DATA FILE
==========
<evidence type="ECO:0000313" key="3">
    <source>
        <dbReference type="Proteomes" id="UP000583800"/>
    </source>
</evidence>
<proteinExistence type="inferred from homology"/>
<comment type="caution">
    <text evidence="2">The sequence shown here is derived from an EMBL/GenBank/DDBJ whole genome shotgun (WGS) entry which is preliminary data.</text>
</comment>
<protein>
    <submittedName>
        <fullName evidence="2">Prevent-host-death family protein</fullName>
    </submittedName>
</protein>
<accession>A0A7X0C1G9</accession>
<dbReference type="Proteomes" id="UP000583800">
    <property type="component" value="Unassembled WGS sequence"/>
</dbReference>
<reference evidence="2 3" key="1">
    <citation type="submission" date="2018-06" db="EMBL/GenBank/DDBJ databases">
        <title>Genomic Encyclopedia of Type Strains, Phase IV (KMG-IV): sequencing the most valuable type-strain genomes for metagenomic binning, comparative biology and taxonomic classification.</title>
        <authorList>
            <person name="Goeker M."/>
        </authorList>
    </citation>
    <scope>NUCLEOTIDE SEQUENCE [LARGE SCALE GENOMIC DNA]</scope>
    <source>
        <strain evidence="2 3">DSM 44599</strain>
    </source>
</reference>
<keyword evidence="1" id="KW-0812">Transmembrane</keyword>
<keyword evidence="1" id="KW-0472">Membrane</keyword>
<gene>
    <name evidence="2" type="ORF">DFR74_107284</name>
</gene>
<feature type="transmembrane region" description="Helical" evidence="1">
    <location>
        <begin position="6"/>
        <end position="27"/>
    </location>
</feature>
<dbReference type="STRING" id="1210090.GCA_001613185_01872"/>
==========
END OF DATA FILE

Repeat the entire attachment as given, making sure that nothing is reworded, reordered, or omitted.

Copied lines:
<evidence type="ECO:0000313" key="3">
    <source>
        <dbReference type="Proteomes" id="UP000583800"/>
    </source>
</evidence>
<proteinExistence type="inferred from homology"/>
<comment type="caution">
    <text evidence="2">The sequence shown here is derived from an EMBL/GenBank/DDBJ whole genome shotgun (WGS) entry which is preliminary data.</text>
</comment>
<protein>
    <submittedName>
        <fullName evidence="2">Prevent-host-death family protein</fullName>
    </submittedName>
</protein>
<accession>A0A7X0C1G9</accession>
<dbReference type="Proteomes" id="UP000583800">
    <property type="component" value="Unassembled WGS sequence"/>
</dbReference>
<reference evidence="2 3" key="1">
    <citation type="submission" date="2018-06" db="EMBL/GenBank/DDBJ databases">
        <title>Genomic Encyclopedia of Type Strains, Phase IV (KMG-IV): sequencing the most valuable type-strain genomes for metagenomic binning, comparative biology and taxonomic classification.</title>
        <authorList>
            <person name="Goeker M."/>
        </authorList>
    </citation>
    <scope>NUCLEOTIDE SEQUENCE [LARGE SCALE GENOMIC DNA]</scope>
    <source>
        <strain evidence="2 3">DSM 44599</strain>
    </source>
</reference>
<keyword evidence="1" id="KW-0812">Transmembrane</keyword>
<keyword evidence="1" id="KW-0472">Membrane</keyword>
<gene>
    <name evidence="2" type="ORF">DFR74_107284</name>
</gene>
<feature type="transmembrane region" description="Helical" evidence="1">
    <location>
        <begin position="6"/>
        <end position="27"/>
    </location>
</feature>
<dbReference type="STRING" id="1210090.GCA_001613185_01872"/>